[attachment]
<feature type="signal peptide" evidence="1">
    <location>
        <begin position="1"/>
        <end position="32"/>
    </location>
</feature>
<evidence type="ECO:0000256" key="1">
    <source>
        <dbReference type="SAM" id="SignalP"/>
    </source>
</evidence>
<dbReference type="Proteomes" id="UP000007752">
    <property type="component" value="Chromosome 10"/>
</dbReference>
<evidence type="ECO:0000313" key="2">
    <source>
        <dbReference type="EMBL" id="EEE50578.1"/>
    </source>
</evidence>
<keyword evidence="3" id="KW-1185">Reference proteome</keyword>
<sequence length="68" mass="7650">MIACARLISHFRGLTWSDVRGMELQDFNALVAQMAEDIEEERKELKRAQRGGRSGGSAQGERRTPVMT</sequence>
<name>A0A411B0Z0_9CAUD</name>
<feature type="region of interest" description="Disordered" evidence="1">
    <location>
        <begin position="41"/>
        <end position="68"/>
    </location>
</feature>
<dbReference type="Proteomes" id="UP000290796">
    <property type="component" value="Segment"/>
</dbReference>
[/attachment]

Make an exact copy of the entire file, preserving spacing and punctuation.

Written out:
<feature type="signal peptide" evidence="1">
    <location>
        <begin position="1"/>
        <end position="32"/>
    </location>
</feature>
<evidence type="ECO:0000256" key="1">
    <source>
        <dbReference type="SAM" id="SignalP"/>
    </source>
</evidence>
<dbReference type="Proteomes" id="UP000007752">
    <property type="component" value="Chromosome 10"/>
</dbReference>
<evidence type="ECO:0000313" key="2">
    <source>
        <dbReference type="EMBL" id="EEE50578.1"/>
    </source>
</evidence>
<keyword evidence="3" id="KW-1185">Reference proteome</keyword>
<sequence length="68" mass="7650">MIACARLISHFRGLTWSDVRGMELQDFNALVAQMAEDIEEERKELKRAQRGGRSGGSAQGERRTPVMT</sequence>
<name>A0A411B0Z0_9CAUD</name>
<feature type="region of interest" description="Disordered" evidence="1">
    <location>
        <begin position="41"/>
        <end position="68"/>
    </location>
</feature>
<dbReference type="Proteomes" id="UP000290796">
    <property type="component" value="Segment"/>
</dbReference>